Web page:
Anatomy of a coup d’etat

Manuel Zelaya was President of Honduras from January 27, 2006 until June 28, 2009 when he was arrested by the military and removed from power. The coup d’etat was publicly condemned but quietly backed by the Obama administration. The democratically elected government of President Zelaya, an ally of President Chavez of Venezuela, was replaced with a regime supportive of Washington’s anti-Chavez military policies. Manuel Zelaya appears in the photo above.

Why was there a coup?  Laura Raymond and Bill Quigley at Truthout give us some of the reasons:

Honduras was planning to hold a June 28 poll on whether or not a referendum for forming a constituent assembly to rewrite the constitution should be on the November ballot. Many among the poor correctly viewed the current constitution as favoring corporations and wealthy landowners. As a result of the constitutional preference for the rich and powerful, Honduras has one of the largest wealth gaps between the rich and poor in Latin America.

Washington and the Honduran elite were also angered that President Zelaya signed an agreement to join the Bolivarian Alternative for the Americas (ALBA). ALBA is a regional trade agreement that provides an alternative to the free trade agreements such as CAFTA that have been pushed by Washington, yet are opposed by many popular movements through the Americas.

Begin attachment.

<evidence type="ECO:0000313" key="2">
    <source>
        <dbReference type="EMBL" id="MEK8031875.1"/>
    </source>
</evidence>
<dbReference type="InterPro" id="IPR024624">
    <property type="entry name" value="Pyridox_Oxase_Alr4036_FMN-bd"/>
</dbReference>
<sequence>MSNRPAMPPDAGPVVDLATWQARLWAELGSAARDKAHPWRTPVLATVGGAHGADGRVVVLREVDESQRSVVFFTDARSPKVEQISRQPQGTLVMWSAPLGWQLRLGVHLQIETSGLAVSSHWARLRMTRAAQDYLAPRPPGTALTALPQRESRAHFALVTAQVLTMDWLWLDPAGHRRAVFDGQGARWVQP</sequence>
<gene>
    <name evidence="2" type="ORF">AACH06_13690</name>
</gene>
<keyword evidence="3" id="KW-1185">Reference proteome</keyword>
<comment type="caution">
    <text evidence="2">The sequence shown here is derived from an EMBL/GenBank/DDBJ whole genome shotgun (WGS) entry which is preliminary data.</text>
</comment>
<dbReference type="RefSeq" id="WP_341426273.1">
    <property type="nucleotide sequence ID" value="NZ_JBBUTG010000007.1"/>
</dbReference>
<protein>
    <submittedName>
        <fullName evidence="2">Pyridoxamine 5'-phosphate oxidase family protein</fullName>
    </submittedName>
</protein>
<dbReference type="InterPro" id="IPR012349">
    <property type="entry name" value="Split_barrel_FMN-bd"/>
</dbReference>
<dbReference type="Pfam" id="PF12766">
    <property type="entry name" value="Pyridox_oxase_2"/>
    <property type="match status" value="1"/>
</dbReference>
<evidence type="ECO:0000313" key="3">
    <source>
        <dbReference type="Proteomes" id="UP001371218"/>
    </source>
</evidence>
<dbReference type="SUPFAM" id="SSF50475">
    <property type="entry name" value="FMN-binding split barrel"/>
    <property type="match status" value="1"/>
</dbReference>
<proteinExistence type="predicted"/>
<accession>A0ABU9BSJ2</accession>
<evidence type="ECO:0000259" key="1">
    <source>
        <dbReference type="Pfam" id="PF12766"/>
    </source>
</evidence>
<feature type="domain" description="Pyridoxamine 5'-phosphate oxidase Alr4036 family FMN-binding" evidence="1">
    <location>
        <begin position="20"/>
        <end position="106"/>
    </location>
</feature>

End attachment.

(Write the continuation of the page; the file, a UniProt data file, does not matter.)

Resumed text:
Zelaya’s proposal to transform Soto Cano Air Base, historically important to the U.S. military, into a much-needed civilian airport was unpopular in Washington, as was his lack of support for the privatization of the telecommunications industry.

Zelaya is the eldest son of a wealthy businessman, and was involved in his family’s logging and timber businesses before entering politics. He was elected as a conservative but he shifted to the left during his presidency, which was unacceptable to the United States and the elites in Honduras. He now lives in exile in the Dominican Republic.

American backed coups in Latin America are not new. For decades, the United States, along with its corporate partners, has tried to prevent socialism from taking root in the Southern region. To that end, it has instigated many coups against progressive, democratically elected leaders, and installed various right wing, corporate friendly dictators in their place. The conditions in Honduras happened to be conducive to another U.S. backed coup.